Tag: "HSA"

Major Breakthrough; Timid Step Forward

This is something the Bush Administration never was willing to even consider

The Obama administration loosened rules governing health-care savings accounts known as flexible-spending arrangements, or FSAs, allowing consumers to roll over as much as $500 in unused funds each year. (WSJ)

health-savings-account-bankThis means the accounts will partially function just like Health Saving Accounts. Employers potentially will be able to put up to $500 in an account for every employee and let that integrate with an overall health plan with none of the restrictions that hamper HSAs.

This is 35 million people, in addition to the 30 or so million that already have an HSA or HRA.

But why only $500? Why not the full amount? $2,500 is the new allowable contribution.

What Large Employers Are Doing

They’re sending their employees to private exchanges, armed with HSAs and HRAs:

Employers are raising deductibles, giving workers health savings accounts that look like 401(k) plans, mimicking the health law’s online insurance marketplaces and nudging patients to compare prices and shop around for treatments. Together the moves could eventually affect far more consumers than the law’s Medicaid expansion or health exchanges aimed at the uninsured and scheduled to open Oct. 1. (Kaiser Health News)

See Walgreen and others.

15.5 Million People Have a Health Savings Account

growthhsa

Source: AHIP.

What Works Better: Bureaucracy or Markets?

Aaron Carroll and Austin Frakt relate the problem:

Over the past decade, the number of reimbursed eyelid-lift procedures has tripled. The cost to taxpayers has quadrupled, to $80 million from $20 million.

Medicare traditionally avoids coverage for cosmetic procedures such as Botox or breast augmentation (except after medically necessary breast removal). So why cover eyelid lifts? It’s possible that more of the elderly are suffering real vision problems in need of corrective surgery.

But is it likely that a disproportionate number of these patients live in one state? More than half of the 20 highest-billing physicians were in Florida, where one doctor submitted for 2,200 eyelid lifts in 2008 alone.

Their solution: better Medicare oversight.

My solution: Get Medicare completely out of the business of eyelid lifts. Let patients pay for all such procedures from their Health Savings Accounts.

Liberating Health Savings Accounts

Senators Orrin Hatch (R-UT) and Marco Rubio (R-FL) have introduced legislation to eliminate many of the restrictions currently placed on HSAs and FSAs. For instance, the bill would allow HSA accounts to be used to pay health insurance premiums. The bill allows eligible spouses 55 and older to make HSA catch-up contributions to the same HSA account and it allows Medicare beneficiaries to contribute to HSAs after age 65. Also, Medicare beneficiaries in an MSA plan will be able to contribute their own tax-deductible money to their MSAs.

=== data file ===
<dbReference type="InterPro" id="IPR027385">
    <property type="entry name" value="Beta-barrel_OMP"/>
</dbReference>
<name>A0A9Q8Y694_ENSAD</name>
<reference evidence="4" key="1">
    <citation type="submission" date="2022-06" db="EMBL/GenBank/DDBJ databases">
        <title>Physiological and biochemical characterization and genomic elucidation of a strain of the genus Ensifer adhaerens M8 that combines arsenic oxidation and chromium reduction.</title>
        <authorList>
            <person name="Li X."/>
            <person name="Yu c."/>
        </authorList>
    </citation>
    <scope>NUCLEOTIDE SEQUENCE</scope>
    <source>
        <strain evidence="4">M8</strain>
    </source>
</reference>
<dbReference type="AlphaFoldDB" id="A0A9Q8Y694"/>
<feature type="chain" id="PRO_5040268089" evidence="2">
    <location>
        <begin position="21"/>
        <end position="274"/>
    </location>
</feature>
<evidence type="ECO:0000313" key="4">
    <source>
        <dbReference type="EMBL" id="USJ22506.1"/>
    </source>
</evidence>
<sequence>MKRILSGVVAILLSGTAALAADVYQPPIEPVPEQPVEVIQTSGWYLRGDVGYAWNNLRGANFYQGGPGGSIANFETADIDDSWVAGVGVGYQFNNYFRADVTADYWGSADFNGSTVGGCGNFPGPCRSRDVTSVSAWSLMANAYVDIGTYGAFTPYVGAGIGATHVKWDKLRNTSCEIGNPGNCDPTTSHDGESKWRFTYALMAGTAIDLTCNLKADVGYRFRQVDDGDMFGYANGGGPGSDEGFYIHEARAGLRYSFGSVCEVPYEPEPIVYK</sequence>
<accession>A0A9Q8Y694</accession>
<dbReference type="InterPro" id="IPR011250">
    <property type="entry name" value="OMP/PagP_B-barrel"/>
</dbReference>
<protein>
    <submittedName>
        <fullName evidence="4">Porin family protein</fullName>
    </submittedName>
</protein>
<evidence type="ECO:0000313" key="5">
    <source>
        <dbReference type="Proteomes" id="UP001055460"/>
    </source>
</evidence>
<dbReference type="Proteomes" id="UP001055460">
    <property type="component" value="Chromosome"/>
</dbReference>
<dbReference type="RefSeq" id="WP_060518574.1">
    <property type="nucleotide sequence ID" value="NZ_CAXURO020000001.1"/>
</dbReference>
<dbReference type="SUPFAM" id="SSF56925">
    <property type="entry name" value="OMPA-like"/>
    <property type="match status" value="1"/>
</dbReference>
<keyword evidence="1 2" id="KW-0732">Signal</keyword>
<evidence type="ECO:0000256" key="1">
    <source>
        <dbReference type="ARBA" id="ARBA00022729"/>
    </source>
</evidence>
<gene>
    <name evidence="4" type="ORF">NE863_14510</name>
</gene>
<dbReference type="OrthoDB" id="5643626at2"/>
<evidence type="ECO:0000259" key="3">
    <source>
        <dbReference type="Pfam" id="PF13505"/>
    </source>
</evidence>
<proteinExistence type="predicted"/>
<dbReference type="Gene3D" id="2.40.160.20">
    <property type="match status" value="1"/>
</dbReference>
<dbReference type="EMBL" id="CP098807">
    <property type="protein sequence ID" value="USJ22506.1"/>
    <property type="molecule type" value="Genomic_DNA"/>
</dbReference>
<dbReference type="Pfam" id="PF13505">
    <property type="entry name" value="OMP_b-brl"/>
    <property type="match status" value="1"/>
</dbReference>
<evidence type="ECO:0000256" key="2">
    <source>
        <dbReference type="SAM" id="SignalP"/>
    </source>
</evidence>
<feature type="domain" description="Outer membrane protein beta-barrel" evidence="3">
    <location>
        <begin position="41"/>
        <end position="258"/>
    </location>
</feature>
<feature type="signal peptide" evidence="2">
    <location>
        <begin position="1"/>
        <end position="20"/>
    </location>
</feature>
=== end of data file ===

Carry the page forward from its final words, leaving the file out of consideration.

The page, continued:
Ramthun on HSAs for the Military, and Other Links

Roy Ramthun asks: why can’t the military and their families have Health Savings Accounts?

P4P in Australia: Physician behavior didn’t change.

Can you cure yourself by just thinking?

Britain doesn’t prove the Keynesians are right; it proves they are wrong.

Headlines I Wish I Hadn’t Seen

Tax-exempt hospitals spend an average of 7.5% of their operating expenses on community benefits.

First the “doc fix”; now a hospital fix.

Will regulations make HSA plans unattractive under ObamaCare?

Austin Frakt and I Agree on Something

Across-the-board deductibles don’t make a lot of sense. In Priceless, I argued that whole categories of care should be transferred to the patient in some cases and there should be first-dollar coverage for other kinds of services. Austin Frakt seems to agree, reproducing this graph from the book, and remarking:

LASIK is an elective procedure, the purpose of which is well understood by the patient. I’m on board with the idea that insurance shouldn’t cover such things, or if it does, not the full cost and certainly not the marginal cost. All health procedures just like this are good candidates for the purview of John Goodman’s “New HSA.”

New HSA

The issue is not whether the procedure is like LASIK surgery, however. The issue is whether choices by the individual will create costs for other members of the insurance pool. Where there are no “financial externalities,” the case for individual decision-making is strong.

Austin Frakt Endorses Health Savings Accounts, and Other Links

Austin Frakt endorses health savings accounts.

You can’t be CEO if you’re fat.

There is no nursing shortage.

There is no doctor shortage.

High Deductibles are More Common

The growing prevalence and amount of deductibles has resulted in an increasing percentage of covered workers enrolled in a plan with high deductibles. In 2012, about a third (34%) of covered workers were enrolled in a plan with a deductible of a $1,000 or more compared to 10% in 2006, and 14% were enrolled in a plan with a deductible of $2,000 or more compared to 3% in 2006. The percentages of workers include workers who are enrolled in a high deductible plans with a savings account (HDHP/SO), such as an HSA or an HRA, and those who are in a plan without a savings account.

Source: Kaiser Health News.